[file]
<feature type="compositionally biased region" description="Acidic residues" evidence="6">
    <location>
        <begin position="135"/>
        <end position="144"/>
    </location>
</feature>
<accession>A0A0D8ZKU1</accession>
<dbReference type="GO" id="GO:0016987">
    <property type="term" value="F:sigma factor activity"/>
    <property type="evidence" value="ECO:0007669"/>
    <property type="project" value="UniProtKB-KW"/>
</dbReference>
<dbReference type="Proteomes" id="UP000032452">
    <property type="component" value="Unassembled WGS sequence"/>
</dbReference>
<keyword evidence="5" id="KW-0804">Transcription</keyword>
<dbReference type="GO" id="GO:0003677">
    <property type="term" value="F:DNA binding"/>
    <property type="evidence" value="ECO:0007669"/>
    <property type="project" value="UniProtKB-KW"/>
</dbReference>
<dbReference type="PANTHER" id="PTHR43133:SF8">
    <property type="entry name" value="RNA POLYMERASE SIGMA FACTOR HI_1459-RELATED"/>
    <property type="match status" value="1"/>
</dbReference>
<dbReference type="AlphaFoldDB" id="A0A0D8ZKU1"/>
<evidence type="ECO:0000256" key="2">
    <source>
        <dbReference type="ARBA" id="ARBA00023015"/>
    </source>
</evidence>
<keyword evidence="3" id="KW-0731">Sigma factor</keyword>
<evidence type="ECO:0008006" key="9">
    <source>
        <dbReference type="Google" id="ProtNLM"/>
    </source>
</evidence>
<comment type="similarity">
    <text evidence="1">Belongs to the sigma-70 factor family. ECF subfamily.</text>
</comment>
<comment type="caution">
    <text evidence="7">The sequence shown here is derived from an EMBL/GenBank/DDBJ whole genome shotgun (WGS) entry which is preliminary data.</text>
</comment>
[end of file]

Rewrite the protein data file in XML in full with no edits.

<feature type="compositionally biased region" description="Acidic residues" evidence="6">
    <location>
        <begin position="135"/>
        <end position="144"/>
    </location>
</feature>
<accession>A0A0D8ZKU1</accession>
<dbReference type="GO" id="GO:0016987">
    <property type="term" value="F:sigma factor activity"/>
    <property type="evidence" value="ECO:0007669"/>
    <property type="project" value="UniProtKB-KW"/>
</dbReference>
<dbReference type="Proteomes" id="UP000032452">
    <property type="component" value="Unassembled WGS sequence"/>
</dbReference>
<keyword evidence="5" id="KW-0804">Transcription</keyword>
<dbReference type="GO" id="GO:0003677">
    <property type="term" value="F:DNA binding"/>
    <property type="evidence" value="ECO:0007669"/>
    <property type="project" value="UniProtKB-KW"/>
</dbReference>
<dbReference type="PANTHER" id="PTHR43133:SF8">
    <property type="entry name" value="RNA POLYMERASE SIGMA FACTOR HI_1459-RELATED"/>
    <property type="match status" value="1"/>
</dbReference>
<dbReference type="AlphaFoldDB" id="A0A0D8ZKU1"/>
<evidence type="ECO:0000256" key="2">
    <source>
        <dbReference type="ARBA" id="ARBA00023015"/>
    </source>
</evidence>
<keyword evidence="3" id="KW-0731">Sigma factor</keyword>
<evidence type="ECO:0008006" key="9">
    <source>
        <dbReference type="Google" id="ProtNLM"/>
    </source>
</evidence>
<comment type="similarity">
    <text evidence="1">Belongs to the sigma-70 factor family. ECF subfamily.</text>
</comment>
<comment type="caution">
    <text evidence="7">The sequence shown here is derived from an EMBL/GenBank/DDBJ whole genome shotgun (WGS) entry which is preliminary data.</text>
</comment>